GATES — Parishioners of the new Parish of the Holy Family, which unites Holy Ghost, St. Jude and St. Helen churches, have faith that the merger will be good for the community. The parish officially assumed its new name July 1, said Father Michael Schramel, pastor.
Yet they admit that the journey has not been easy since the three parishes clustered as the Gates Catholic Community about five years ago.
"It’s hard," parishioner Ray Contrino said of the merger. "Eventually, (the community) all comes together. But it just takes time for everybody to adjust."
"It’s a big change," noted his wife, Linda Contrino. "(But) it’s good that we’re all working together."
The Contrinos were among more than 100 people who attended a July 13 organ concert at Holy Ghost featuring the Holy Family Festival Choir and Stephen Donohue, who was a classmate of Father Schramel’s at the former St. Andrew’s Seminary/Kings Prep.
Choir director Lisa Lancia said the concert allowed parishioners to hear Holy Ghost’s pipe organ, which she called a hidden treasure of the churches on Rochester’s west side.
The concert was the first of three special events — one at each worship site — to celebrate the new parish, Father Schramel added.
Barbara Miller of Chili, who had been a Holy Ghost parishioner since childhood, said it has been difficult to adjust to the combined parish, but that she also sees the benefits.
"We also meet new people, have new experiences," she added after the concert. "It’s (the merger) going well."
A few parishioners said it will take a bit longer to get used to Mass-schedule changes, which also were part of the merger. Father Schramel said he can appreciate that fact, but noted attendance has been good thus far, even for the new Sunday 5 p.m. Mass at St. Helen Church, which is intended to draw younger Catholics.
"We had to change the Mass schedule," he said. "Our demographics are changing. Our needs are changing. As an inner-ring suburb, we’re becoming older, and we need to look for ways to reach out."
As part of the scheduling changes, the parish’s Vietnamese community has moved its Masses from St. Helen to St. Jude. The larger space at St. Jude allowed the parish to consolidate its faith-formation programs, which now will incorporate faith formation for children of the Vietnamese community, since many of them speak English as their first language, Father Schramel said.
The parish had begun consolidating activities even before the merger officially took place, the pastor noted. When the parishes clustered five years ago, they began combining their parish councils, staff and ministries, he said. The youth group was one of the first ministries to start working together with teenagers from all three worship sites, Father Schramel said.
Initially, some youth-group members feared the combined group would become too big, but they talked through their negative and positive feelings, said Rose Dunning, faith-formation administrator and youth minister.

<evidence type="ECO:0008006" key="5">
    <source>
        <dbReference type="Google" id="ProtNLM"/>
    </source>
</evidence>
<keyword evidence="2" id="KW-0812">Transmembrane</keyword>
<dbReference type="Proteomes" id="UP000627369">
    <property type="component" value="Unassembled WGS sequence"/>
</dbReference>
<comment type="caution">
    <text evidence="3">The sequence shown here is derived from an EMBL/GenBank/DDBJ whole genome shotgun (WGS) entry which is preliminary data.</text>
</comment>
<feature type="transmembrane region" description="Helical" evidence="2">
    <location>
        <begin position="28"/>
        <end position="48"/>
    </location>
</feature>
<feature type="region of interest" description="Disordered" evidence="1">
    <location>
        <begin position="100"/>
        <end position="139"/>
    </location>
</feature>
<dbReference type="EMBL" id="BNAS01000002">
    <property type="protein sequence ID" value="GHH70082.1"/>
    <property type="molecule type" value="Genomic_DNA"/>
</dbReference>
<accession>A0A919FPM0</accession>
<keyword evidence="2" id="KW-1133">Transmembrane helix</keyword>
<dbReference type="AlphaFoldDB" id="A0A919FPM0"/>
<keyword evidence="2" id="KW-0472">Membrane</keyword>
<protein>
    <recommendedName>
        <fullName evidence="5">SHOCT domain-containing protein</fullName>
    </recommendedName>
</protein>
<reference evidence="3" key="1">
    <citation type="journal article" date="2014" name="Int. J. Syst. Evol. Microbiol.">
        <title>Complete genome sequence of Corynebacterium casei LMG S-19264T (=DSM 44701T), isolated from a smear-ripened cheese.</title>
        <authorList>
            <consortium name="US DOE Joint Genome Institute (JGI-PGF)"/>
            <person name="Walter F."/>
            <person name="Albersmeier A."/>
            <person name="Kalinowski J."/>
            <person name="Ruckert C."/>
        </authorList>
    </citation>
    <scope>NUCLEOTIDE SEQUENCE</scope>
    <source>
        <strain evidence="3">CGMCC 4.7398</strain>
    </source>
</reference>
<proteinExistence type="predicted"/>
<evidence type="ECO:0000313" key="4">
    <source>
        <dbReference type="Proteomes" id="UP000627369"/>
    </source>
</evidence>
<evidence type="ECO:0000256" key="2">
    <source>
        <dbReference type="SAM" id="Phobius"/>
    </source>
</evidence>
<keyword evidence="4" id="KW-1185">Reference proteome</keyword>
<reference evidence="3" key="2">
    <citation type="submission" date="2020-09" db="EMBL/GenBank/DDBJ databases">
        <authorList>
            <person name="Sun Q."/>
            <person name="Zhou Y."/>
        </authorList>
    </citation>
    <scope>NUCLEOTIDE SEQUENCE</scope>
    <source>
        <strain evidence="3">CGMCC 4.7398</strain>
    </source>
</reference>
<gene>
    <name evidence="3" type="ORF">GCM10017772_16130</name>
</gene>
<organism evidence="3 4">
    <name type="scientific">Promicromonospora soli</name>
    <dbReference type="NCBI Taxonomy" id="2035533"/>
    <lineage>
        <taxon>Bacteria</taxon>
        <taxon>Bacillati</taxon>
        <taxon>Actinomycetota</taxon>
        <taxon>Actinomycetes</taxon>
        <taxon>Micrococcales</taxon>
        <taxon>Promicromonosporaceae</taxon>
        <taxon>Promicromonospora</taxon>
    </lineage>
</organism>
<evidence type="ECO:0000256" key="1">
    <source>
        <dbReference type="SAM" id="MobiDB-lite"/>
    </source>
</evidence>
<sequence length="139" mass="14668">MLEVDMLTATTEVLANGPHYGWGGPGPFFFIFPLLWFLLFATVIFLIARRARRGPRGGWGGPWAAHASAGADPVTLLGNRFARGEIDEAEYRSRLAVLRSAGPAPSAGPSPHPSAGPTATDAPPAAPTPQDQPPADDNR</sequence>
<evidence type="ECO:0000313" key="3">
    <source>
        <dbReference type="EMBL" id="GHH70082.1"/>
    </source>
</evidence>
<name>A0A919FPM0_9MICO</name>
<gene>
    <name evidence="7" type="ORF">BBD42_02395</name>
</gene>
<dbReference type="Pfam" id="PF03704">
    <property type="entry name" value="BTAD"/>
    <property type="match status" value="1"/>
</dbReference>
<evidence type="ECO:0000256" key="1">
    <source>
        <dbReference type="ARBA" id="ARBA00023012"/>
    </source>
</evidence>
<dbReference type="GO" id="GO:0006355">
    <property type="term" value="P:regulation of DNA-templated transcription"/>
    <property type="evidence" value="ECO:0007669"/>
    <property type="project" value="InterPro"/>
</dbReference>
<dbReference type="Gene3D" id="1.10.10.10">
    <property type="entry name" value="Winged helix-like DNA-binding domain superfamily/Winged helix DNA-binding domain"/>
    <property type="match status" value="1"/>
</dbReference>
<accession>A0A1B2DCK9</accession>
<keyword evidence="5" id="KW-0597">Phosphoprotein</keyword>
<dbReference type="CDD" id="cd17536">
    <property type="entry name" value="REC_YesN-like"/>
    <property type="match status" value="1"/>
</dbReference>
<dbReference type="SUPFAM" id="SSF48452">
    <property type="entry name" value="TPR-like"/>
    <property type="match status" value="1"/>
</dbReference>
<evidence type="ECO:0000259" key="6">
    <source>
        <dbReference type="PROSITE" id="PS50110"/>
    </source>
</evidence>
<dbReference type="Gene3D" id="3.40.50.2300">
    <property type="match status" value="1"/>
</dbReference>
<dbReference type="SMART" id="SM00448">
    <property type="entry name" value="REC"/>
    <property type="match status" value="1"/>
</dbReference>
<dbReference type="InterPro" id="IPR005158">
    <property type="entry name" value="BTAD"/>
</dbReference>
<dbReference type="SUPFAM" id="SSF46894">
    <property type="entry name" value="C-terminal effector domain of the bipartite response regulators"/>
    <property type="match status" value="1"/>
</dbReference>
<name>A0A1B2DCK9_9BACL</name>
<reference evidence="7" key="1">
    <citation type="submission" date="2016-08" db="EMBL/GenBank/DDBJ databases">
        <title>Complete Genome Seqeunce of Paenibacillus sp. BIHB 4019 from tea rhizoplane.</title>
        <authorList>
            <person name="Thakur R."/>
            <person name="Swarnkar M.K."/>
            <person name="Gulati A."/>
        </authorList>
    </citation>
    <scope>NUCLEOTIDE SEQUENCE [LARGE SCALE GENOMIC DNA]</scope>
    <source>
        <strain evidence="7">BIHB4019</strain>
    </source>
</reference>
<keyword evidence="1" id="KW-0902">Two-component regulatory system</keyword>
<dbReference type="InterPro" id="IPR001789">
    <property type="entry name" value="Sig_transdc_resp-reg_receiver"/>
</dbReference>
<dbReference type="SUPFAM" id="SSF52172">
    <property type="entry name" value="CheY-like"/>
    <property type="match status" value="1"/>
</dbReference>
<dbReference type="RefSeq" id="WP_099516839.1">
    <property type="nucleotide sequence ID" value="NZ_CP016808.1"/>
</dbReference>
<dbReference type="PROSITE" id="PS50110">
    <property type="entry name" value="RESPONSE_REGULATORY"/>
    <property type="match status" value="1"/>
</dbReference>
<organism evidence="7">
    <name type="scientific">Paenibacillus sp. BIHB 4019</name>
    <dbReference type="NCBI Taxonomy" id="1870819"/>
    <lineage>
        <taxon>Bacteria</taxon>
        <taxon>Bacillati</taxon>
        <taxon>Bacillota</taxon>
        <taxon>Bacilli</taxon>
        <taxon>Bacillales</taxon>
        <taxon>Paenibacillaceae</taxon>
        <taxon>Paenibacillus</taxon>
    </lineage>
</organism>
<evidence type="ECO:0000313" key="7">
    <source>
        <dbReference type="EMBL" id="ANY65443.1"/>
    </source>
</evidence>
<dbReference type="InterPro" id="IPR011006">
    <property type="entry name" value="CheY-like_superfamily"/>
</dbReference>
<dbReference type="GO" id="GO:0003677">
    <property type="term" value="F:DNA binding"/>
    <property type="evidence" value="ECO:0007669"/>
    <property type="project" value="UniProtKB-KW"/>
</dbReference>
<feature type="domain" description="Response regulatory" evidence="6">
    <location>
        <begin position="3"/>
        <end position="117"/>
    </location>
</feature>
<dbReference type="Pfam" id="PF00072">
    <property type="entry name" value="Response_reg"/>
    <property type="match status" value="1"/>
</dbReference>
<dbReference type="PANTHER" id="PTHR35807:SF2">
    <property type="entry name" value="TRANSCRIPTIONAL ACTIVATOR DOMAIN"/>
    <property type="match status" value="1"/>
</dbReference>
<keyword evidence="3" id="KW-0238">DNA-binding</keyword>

"Positive ideas (about combining) were making new friends, (and meeting) more people who are on a faith journey," she said.
Once members of the youth group — which calls itself TSWAG (Two Saints with a Ghost) — embraced the consolidation, Dunning said they designed a logo for the group’s apparel. The design combines the TSWAG acronym with the group’s new mission statement: "Like the Trinity: 3 parts untied and powerful connected through God." Senior-high members of the group also created a retreat for junior-high members, she added.
"Watching them come together helped me," Dunning said of her personal transition to the parishes’ merger.
Other ministries, such as the men’s groups and the Sisters of Christ women’s group, did not combine and will remain in the respective churches where they began, noted Father Schramel.
"What we really wanted to do when we first started was to ensure that all three parishes in all three churches remained vibrant and maintained their unique little flavors," he said. "Each place had differences, and that was all right; not everybody had to do things the same way. But we also realized we had a lot more in common in places than differences."
Over the last six months, meetings of parishioners at all three sites enabled them to offer input during the final transition period, Father Schramel said, adding that these discussions included ideas for a new parish name. Three name suggestions were provided to Bishop Salvatore R. Matano, and the bishop chose Holy Family, Father Schramel said. The name reflects the roots of many parishioners who moved decades ago from the city to Gates, he added.
"Lots of thought went into (the name)," Father Schramel said. "So we’re happy to be the Parish of the Holy Family. We’ve got the roots. We’ve got the parishioners. It’s been a productive journey."